When an animal is shot, it can also cause many problems within the population the animal came from.  For example, old bull elephants are favoured by some hunters because they say they are no longer adding to the gene pool and their absence will not overly affect the herd.    However, older bulls exert an important impact on the herd.   They have a wealth of experience; for example they can guide the herd to safety, or to sources of life-preserving water. They also impose order.   It has been shown that young bulls in musth, when their testosterone levels are particularly high, are  more likely to fight each other when an older bull is absent.

For trophy hunters, size evidently matters.   They go after male lions with large heads and impressive manes, and these are often the dominant male in a pride.   However, picking off one dominant male lion could lead to the pride being fractured, and also to the loss of many younger lions.   Lions are a species with a tendency to infanticide, and when a new male takes over a pride he may kill all the cubs of the deceased lion, so he can populate the pride exclusively with his own offspring.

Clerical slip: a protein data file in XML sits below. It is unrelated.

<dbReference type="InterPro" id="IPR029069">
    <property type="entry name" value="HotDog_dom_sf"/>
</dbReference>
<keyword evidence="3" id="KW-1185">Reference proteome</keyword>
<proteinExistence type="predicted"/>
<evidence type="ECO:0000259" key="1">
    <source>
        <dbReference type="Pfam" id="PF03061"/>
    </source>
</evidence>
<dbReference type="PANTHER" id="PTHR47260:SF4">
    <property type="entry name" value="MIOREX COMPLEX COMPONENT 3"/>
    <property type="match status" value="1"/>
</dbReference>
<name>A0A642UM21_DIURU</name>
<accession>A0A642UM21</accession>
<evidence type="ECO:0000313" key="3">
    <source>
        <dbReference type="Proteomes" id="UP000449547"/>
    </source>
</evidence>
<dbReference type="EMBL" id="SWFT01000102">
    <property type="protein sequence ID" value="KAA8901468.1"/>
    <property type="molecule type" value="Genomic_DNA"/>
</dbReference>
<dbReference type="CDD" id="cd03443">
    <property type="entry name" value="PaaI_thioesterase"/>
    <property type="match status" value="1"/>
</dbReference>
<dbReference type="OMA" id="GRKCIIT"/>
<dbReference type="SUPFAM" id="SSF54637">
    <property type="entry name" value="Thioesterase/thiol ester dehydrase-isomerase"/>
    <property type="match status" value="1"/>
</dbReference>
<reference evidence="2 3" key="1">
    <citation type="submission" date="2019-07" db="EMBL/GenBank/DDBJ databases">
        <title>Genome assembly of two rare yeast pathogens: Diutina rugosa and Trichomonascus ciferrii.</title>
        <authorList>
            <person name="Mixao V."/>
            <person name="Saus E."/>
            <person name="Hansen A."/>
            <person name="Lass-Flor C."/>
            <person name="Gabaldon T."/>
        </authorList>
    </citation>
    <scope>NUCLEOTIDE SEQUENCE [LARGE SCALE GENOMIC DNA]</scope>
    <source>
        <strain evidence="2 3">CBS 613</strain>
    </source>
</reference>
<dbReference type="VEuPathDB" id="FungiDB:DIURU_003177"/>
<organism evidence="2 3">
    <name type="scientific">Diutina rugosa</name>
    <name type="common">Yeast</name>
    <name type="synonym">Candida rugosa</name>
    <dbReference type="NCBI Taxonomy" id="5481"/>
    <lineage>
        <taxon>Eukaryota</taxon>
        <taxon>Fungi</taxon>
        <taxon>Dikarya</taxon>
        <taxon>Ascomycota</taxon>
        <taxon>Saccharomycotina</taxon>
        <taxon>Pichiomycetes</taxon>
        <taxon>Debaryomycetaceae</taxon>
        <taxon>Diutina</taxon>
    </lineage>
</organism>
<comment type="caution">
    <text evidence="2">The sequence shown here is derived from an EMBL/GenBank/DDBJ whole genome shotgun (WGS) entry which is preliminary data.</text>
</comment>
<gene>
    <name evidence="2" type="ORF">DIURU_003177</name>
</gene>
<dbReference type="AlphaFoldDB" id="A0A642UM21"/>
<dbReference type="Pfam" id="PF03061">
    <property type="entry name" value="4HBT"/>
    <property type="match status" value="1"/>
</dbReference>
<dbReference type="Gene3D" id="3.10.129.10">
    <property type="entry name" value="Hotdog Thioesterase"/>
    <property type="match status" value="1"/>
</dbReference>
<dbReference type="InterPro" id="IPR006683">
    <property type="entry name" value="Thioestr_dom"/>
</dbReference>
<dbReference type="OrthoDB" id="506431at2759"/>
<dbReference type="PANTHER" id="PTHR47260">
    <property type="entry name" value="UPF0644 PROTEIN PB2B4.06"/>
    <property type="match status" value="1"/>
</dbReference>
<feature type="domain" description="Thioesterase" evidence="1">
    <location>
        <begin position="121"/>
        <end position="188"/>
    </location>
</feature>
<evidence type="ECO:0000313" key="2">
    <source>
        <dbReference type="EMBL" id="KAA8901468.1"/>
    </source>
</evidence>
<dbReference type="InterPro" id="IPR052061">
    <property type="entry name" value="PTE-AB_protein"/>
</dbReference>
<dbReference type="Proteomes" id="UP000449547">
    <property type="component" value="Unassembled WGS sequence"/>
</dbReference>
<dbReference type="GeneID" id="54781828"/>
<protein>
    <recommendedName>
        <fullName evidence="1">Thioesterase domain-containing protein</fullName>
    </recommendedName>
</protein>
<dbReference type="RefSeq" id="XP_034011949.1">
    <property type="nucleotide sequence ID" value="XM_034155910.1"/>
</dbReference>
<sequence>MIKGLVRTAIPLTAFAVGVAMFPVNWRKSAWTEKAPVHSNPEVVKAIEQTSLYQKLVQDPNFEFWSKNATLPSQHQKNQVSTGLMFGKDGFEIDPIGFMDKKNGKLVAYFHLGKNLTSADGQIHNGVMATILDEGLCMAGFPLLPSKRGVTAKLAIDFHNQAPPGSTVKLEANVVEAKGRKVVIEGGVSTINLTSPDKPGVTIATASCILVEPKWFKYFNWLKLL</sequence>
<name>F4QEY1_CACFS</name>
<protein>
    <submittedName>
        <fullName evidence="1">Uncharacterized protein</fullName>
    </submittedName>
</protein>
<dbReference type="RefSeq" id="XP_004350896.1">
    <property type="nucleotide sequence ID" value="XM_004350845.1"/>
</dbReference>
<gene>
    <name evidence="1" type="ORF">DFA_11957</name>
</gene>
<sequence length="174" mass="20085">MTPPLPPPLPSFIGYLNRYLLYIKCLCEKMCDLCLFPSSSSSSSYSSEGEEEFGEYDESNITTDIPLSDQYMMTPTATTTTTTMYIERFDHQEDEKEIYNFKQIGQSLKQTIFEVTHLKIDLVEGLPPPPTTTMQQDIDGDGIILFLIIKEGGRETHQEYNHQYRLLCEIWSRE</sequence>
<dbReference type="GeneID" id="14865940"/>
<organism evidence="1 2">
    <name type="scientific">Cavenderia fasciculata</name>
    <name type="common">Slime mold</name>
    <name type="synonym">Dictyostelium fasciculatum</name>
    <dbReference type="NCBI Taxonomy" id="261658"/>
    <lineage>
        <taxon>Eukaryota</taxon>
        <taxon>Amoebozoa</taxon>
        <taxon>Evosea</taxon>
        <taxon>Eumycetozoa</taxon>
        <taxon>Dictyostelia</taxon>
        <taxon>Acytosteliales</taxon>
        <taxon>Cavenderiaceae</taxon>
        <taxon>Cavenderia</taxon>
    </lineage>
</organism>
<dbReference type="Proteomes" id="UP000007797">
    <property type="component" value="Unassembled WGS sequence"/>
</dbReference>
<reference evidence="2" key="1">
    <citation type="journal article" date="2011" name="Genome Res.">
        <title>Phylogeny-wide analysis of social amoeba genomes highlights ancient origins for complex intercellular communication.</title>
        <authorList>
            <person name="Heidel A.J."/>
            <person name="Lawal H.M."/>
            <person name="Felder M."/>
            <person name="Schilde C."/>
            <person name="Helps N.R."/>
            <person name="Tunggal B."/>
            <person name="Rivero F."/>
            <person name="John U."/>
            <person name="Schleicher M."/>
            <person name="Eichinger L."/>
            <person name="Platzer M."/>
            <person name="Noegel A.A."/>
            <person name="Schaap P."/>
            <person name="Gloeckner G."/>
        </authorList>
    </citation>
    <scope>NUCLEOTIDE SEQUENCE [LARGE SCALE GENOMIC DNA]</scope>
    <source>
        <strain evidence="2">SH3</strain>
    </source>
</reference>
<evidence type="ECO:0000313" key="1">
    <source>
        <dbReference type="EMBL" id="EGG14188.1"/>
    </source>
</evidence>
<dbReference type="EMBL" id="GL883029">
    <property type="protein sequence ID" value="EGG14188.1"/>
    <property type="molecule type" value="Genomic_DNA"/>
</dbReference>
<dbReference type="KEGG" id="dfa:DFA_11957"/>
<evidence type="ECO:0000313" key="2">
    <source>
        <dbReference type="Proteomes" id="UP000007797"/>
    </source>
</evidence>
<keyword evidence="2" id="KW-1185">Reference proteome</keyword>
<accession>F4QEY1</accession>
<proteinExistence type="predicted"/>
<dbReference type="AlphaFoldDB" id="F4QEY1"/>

In discussing hunting, and trophy hunting in particular, we need to consider ethics.    In 2015, Cecil the Lion was wounded by American dentist Walter J Palmer who shot him with a bow and arrow.   Cecil must have suffered greatly before he was tracked down by the dentist the next day and killed. How is it ethical to shoot a sentient animal with a bow and arrow, causing them to physically and emotionally suffer, sometimes for days, from their wound?  The phenomenon of ‘canned hunting’ is another case to be considered here.  According to Ian Michler, a South African safari operator and photographer who investigated the canned lion industry for the 2015 documentary Blood Lions, cubs are taken from their mothers and brought to petting zoos. When male lions grow into adulthood, they are lured within the sights of the ‘hunter’ for fees that are much lower than other trophy hunts,  and therefore more affordable to the non-wealthy.  The animals are pretty much sitting ducks.    And there is another deleterious spinoff from hunting lions.  Hunters have no need for the bones of the animal, so these are shipped to Asia where the wealthy can eat them crushed into a powder and consumed as a health tonic and aphrodisiac.   Thus trophy hunting is spurring on more demand for lion bones, and this is encouraging cruel and illegal poaching of lions in the wild.